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D.iet & H.ealth : C.ancer Last Updated: Nov 12th, 2006 - 20:38:00


Cruciferous vegetables contain cancer-killing compounds
By Kathy Jones
Oct 21, 2006, 00:22

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Oct 19 (foodconsumer.org) - Natural compounds found in cruciferous vegetables such as broccoli have the ability to induce deaths of cancer cells, according to a new study by scientists from the University of Leicester. Broccoli is a recognized anti-cancer food due to the presence of compounds called glucosinolates.

The human body has the ability to metabolize these plant chemicals into anti-carcinogens or cancer fighting compounds. The new study says that a phytochemical in cruciferous vegetables, called indole-3-carbinol (I3C), may be able to prevent cancers of the breast, prostate and ovaries.

I3C may be able to induce physiological death in breast cancer cells, the researchers said. They conducted an in vitro study to test the effects of I3C on cancer cells and found that the compound renders these cells more susceptible to conventional treatments such as chemotherapy.

"It is notoriously hard to conduct large-scale studies looking at the cancer preventing effects of these substances in our food, but the in vitro evidence is growing that these agents would make an ideal addition to preventive and combinatorial anti-cancer strategies," said the study's lead researcher, Professor Margaret Manson.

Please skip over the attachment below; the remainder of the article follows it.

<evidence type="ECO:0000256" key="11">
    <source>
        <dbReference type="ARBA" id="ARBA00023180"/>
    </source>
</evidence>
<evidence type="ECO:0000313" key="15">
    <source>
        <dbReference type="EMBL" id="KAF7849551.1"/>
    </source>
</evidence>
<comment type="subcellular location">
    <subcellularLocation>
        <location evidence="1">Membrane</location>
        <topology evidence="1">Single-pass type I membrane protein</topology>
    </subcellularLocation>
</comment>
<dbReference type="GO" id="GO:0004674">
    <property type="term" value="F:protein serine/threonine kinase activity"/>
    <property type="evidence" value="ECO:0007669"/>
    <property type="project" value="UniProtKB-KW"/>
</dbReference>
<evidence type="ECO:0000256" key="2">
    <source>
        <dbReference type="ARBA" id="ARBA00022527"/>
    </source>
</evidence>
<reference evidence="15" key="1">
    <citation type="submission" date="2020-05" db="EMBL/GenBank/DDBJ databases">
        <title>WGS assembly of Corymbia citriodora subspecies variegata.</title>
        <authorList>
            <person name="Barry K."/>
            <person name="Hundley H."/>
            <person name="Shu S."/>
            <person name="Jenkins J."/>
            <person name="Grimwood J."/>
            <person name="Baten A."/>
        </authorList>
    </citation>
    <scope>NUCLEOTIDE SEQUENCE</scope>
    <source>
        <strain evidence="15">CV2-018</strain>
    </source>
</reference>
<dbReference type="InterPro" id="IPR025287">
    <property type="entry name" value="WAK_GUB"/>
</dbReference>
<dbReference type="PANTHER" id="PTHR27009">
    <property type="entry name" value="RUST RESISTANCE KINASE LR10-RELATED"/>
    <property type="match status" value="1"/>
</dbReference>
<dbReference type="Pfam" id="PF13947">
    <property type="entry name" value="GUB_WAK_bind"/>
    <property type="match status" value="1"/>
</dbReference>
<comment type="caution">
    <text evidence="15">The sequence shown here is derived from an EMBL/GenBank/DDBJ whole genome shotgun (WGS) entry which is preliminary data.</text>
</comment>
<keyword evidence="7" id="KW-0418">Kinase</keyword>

The in vitro study examined the effect of I3C on four types of cancer cells. Of the four, three were killed off by the compound. "Dietary agents are kind to normal cells at doses which can slow down or kill cancer cells. Combining them with drugs may enhance the drugs' effectiveness and could allow reduced doses to be given to patients," Manson said.

However, researchers agreed that the level of I3C present in broccoli or cabbage may be too low to have an effect against cancer cells and that extracts may be needed to achieve full benefits.

Josephine Querido, science information officer at Cancer Research UK said the study proved that I3C had the ability to combat cancer albeit in a laboratory setting, "After stopping smoking, a healthy balanced diet including plenty of fruit and vegetables is the best way to reduce your risk of developing certain cancers," she said.

The present study is published on-line ahead of print in the journal Carcinogenesis.





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